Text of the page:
What Can You Do When Dementia Causes What Can You Do When Dementia Causes Behavior Problems?Behavior Problems?

As their condition progresses, people with dementia sometimes lash out at others – even their spouses and children. This behavior can range from verbal insults to physical attacks, which can be frightening and confusing. Experienced caregivers say these fits of rage often come on suddenly and fade quickly, which can make family members and staffers nervous about their safety. Here’s what you need to know about this uncommon but distressing aspect of dementia.

What are the potential consequences of dementia aggression?

If your parent is becoming aggressive, you may face difficult choices. If they’re physically attacking you, it may no longer be safe to care for them at home. And if your mom or dad is already in a care facility, the home is legally within its rights to evict them if their actions endanger the physical safety of staffers, other residents, and visitors. For these reasons, it’s important to find ways to reduce or eliminate the behavior as soon as possible. More on that below.

How common is Alzheimer’s aggression?

The good news is that aggressive behavior is rare in dementia patients. Only five to ten percent of Alzheimer’s patients exhibit violent behavior. Doctors say it’s often a phase that passes, although while it’s happening, it’s important to try to understand what’s causing the behavior.

What are the possible causes of dementia-related violence?

Imagine being dropped into an unfamiliar setting surrounded by people who act like they know you, all telling you what to do. That would distress most of us, even without the added problem of dementia. For people whose ability to communicate has been affected by dementia, physical pain can also be a source of violent behavior, especially during activities that make them hurt worse, such as dressing or transferring from bed to chair. Drug interactions, illness, hunger, and dehydration can also lead to outbursts. Sometimes, doctors and caregivers can’t find a physical cause, but there are still steps you can take to reduce the aggression.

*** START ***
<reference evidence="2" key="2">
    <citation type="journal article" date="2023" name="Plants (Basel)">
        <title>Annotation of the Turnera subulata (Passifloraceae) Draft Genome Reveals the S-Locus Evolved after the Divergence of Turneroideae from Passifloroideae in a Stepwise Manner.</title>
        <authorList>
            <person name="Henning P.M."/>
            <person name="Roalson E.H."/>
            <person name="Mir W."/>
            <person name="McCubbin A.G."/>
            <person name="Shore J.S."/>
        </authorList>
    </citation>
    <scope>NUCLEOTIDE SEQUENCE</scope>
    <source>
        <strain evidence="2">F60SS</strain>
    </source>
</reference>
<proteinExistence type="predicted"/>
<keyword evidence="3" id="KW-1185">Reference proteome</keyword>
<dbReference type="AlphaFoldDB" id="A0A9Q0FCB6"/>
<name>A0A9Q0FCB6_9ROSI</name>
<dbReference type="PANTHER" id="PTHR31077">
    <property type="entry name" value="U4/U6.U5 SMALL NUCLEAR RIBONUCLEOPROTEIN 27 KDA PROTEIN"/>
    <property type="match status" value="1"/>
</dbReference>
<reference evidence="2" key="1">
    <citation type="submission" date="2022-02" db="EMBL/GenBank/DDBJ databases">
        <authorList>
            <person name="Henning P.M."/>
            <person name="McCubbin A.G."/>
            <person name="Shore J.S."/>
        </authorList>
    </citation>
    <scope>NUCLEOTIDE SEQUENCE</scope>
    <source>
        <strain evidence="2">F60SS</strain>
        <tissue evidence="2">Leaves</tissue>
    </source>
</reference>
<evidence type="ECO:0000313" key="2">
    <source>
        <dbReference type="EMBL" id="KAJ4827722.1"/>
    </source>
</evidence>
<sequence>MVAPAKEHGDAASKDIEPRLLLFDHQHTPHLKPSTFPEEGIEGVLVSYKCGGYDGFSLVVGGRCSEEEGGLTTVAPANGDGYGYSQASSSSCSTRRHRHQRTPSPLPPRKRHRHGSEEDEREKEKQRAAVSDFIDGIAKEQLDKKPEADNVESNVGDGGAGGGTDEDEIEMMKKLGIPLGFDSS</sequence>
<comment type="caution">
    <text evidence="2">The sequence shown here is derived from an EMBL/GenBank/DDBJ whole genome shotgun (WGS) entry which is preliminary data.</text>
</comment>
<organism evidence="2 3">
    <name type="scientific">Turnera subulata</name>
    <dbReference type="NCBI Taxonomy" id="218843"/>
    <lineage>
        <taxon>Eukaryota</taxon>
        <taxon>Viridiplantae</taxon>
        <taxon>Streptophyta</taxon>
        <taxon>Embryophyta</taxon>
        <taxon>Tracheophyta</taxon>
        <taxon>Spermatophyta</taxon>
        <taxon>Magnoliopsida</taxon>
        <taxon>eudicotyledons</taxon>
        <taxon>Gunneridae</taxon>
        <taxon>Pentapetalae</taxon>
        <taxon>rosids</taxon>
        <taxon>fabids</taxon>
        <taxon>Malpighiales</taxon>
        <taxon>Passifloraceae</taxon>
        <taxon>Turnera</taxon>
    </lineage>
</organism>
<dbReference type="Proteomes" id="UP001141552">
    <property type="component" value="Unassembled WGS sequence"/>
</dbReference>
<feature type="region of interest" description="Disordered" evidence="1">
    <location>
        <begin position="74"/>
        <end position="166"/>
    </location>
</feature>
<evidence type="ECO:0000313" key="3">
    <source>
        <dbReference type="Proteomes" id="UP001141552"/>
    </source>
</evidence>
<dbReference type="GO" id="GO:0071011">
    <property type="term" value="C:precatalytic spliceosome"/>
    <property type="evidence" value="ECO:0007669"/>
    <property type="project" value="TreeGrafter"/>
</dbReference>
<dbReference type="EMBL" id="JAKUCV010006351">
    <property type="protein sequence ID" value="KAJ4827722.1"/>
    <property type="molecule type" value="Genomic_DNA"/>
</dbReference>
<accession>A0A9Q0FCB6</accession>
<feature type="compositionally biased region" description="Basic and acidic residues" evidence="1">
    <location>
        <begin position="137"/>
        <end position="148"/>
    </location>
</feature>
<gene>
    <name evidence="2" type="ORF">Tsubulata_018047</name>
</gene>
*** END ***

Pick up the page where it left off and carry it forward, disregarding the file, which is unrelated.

How to help someone with dementia aggression

If your parent or spouse starts lashing out, a medical checkup is a must to rule out physical issues and drug interactions. A geriatrician may have more insight than a general practitioner into what’s causing your parent’s behavior. Once you’ve seen the doctor, you can develop a plan to deal with physical causes, if there are any. Be sure to share that information with all your parent’s caregivers.

Also, think about how you can make your parent’s environment less stressful. Slowing down conversations and asking only one question at a time can make it easier for your mom or dad to process what’s being said. Keep their home or room calm and familiar, and make sure there are objects they recognize. Don’t take your parent’s behavior personally. That will stress you out and make it harder to be calm. Finally, take breaks from caregiving when you need them and ask for help. Your Area Agency on Aging may be able to connect you with local resources and support groups.

You can learn more about Alzheimer’s care options at SeniorAdvisor.com.

Casey Kelly-Barton is an Austin-based freelance writer whose childhood was made awesome by her grandmothers, great-grandmother, great-aunts and -uncles, and their friends.


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